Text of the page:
Although perhaps it was not conclusively shown that appellant was actually present at the time when and at the place where the robbery occurred, after an examination of the transcript of the evidence, this court is convinced that it was ample to justify the conclusion by the jury that defendant either aided and abetted in the commission of the crime, or, not having been present where the crime was committed, advised and encouraged its commission — which is sufficient to meet the requirements of the statute. (Secs. 31 and 971 Pen. Code.)
 Appellant also predicates prejudicial error on certain remarks made by the judge of the trial court to the jury. The particular circumstances appear to have been that after the jury had been considering its verdict for some hours, at the direction of the trial judge the jury was called into the courtroom. In answer to an appropriate question the foreman of the jury informed the judge that the jury stood eleven to one — without indicating whether for acquittal or for conviction of defendant. Thereupon the judge remarked: "Well, I think the possibilities are that if you had a little more time out there that you might be able to persuade that one to see the situation." Later, when the jury was again brought into the courtroom, at which time it was disclosed that the same situation obtained, the judge made the statement that "evidently you haven't made any progress"; after which one of the jurors said, "Well, I don't believe, Judge, there is any use going back"; to which the judge responded: "You try it."
Appellant urges that each of such remarks made by the judge of the trial court "had the effect of throwing a weight into the balance in favor of the majority and against the minority." However, it is uncertain which faction of the jury finally prevailed. For aught that appears the one juror may have succeeded in converting the other eleven jurors to his opinion of the guilt of defendant. But, aside from such consideration, this court is of the opinion that the remarks made by the trial judge present no real ground for complaint. The effect of the entire situation was that, far from any coercion, the judge was merely suggesting that the jurors give further consideration to the evidence, etc., to the end that a verdict be reached.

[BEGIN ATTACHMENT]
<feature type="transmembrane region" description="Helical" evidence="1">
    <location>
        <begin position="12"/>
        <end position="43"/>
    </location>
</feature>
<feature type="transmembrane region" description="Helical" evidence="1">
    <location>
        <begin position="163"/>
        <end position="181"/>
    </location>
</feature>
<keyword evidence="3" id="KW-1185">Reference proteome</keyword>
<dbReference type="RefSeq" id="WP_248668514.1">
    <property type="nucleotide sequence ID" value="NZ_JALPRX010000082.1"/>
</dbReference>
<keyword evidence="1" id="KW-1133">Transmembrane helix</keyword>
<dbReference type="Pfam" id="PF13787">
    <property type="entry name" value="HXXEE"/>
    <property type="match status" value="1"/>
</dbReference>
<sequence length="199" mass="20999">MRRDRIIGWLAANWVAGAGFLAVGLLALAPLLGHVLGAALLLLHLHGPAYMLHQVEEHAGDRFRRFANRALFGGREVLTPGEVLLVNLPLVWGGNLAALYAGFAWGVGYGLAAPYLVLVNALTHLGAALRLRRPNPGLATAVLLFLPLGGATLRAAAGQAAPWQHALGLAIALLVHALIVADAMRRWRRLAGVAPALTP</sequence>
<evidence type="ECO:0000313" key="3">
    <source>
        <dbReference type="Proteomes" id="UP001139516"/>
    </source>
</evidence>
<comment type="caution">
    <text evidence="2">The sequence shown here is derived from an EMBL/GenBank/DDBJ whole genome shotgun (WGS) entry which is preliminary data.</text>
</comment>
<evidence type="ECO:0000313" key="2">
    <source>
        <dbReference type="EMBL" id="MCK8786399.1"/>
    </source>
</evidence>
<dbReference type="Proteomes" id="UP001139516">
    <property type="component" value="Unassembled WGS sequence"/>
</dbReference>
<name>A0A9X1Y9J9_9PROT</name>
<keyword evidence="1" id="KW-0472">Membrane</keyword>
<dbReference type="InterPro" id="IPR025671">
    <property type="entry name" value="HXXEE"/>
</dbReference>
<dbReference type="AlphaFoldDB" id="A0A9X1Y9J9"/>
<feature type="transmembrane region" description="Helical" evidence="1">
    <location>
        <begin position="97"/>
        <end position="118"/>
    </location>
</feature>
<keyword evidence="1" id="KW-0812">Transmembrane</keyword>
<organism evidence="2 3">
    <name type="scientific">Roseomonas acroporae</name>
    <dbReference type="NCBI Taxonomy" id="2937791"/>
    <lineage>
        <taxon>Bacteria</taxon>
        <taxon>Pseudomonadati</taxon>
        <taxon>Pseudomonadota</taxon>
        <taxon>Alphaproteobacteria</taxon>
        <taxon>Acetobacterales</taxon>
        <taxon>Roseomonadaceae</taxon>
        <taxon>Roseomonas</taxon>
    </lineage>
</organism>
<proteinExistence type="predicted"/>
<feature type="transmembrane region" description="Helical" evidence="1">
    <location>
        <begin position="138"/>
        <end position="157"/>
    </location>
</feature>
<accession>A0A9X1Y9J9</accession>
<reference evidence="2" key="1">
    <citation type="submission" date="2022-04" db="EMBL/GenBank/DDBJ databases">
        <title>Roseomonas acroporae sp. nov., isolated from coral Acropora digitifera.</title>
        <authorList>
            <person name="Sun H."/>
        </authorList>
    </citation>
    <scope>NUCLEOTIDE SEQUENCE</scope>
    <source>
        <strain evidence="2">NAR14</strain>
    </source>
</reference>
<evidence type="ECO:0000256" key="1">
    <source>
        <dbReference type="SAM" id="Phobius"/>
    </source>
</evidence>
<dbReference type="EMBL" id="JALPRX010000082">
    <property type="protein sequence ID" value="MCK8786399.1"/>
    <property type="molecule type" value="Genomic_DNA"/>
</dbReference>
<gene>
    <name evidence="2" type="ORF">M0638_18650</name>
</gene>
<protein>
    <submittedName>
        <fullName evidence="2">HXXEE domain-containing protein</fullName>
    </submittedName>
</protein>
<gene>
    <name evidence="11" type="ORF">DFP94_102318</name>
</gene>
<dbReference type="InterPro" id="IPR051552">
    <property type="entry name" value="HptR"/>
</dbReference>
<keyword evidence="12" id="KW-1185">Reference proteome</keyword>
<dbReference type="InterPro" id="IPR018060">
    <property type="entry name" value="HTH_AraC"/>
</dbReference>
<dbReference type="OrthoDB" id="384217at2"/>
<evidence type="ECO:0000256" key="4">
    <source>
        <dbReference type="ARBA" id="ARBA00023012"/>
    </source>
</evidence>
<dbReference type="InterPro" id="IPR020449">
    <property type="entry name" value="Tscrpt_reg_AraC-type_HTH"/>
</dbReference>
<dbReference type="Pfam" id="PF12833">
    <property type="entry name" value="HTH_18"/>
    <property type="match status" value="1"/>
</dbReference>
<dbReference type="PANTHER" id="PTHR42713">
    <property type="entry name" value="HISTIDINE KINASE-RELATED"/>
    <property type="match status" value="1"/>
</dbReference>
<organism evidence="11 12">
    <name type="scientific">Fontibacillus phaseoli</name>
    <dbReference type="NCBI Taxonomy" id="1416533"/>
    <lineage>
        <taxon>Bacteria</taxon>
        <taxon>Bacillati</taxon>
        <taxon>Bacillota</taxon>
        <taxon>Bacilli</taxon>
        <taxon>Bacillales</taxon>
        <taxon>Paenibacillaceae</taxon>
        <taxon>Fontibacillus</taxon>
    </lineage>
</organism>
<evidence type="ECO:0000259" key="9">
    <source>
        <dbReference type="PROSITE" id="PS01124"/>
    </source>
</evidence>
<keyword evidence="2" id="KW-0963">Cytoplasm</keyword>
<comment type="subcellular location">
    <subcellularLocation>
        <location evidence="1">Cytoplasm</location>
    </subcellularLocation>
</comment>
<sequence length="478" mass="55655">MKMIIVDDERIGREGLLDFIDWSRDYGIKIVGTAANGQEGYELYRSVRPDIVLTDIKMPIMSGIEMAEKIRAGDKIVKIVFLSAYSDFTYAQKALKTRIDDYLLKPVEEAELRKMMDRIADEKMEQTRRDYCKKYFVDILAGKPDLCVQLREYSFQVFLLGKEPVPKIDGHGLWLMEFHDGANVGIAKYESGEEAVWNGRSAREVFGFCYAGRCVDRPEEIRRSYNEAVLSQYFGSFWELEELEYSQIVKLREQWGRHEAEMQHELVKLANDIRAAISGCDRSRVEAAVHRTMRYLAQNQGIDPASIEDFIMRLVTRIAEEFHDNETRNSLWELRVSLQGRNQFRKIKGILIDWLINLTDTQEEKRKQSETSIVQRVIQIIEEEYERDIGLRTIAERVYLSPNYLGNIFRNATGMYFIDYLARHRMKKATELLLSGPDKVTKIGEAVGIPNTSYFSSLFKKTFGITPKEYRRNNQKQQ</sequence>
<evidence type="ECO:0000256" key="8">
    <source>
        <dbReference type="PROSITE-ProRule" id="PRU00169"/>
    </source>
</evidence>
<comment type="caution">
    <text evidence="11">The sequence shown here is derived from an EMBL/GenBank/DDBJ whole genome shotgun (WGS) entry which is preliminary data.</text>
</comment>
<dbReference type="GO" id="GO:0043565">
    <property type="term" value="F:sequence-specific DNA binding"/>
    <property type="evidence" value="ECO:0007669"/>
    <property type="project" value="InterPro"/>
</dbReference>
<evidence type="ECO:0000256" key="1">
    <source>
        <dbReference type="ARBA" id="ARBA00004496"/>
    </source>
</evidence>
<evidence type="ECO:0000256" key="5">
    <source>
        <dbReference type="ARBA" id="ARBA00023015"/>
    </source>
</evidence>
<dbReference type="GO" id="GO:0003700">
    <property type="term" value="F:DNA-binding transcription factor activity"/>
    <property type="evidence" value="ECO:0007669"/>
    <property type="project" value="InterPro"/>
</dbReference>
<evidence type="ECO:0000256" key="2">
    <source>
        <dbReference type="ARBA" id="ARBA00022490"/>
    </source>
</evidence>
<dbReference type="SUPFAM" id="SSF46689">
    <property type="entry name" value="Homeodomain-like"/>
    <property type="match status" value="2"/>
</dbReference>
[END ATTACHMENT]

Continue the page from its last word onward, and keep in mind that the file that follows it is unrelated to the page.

In the case of People v. Carder, 31 Cal.App. 355, 357 [ 160 P. 686, 687], where a similar question was involved, in part the court said: ". . . It was proper for the presiding judge to admonish the jury of their duty to consult together, to listen to argument, and to endeavor earnestly to reach an agreement. . . ."
In the case of People v. Miles, 143 Cal. 636 [ 77 P. 666], it appears that the trial judge had strongly urged the jury to agree on a verdict. Attention is directed to some general authorities and the conclusion reached that no error was committed by the trial court. Among other things, the opinion contains the following: "The point is, that it was proper for the court to urge the importance of reaching a verdict, and as it intimated no opinion of its own or suggested how the verdict should go, the defendants were not prejudiced." (See, also, People v. Rhodes, 17 Cal.App. 789 [ 121 P. 935]; People v. Cherry, 30 Cal.App. 285 [ 158 P. 335]; People v. Bruno, 49 Cal.App. 372, 379 [ 193 P. 511]; People v. Quon Foo, 57 Cal.App. 237, 241 [ 206 P. 1028].)
The judgment and the order denying the motion for a new trial are affirmed.
Conrey, P.J., and York, J., concurred.
A petition by appellant to have the cause heard in the supreme court, after judgment in the district court of appeal, was denied by the supreme court on December 6, 1928.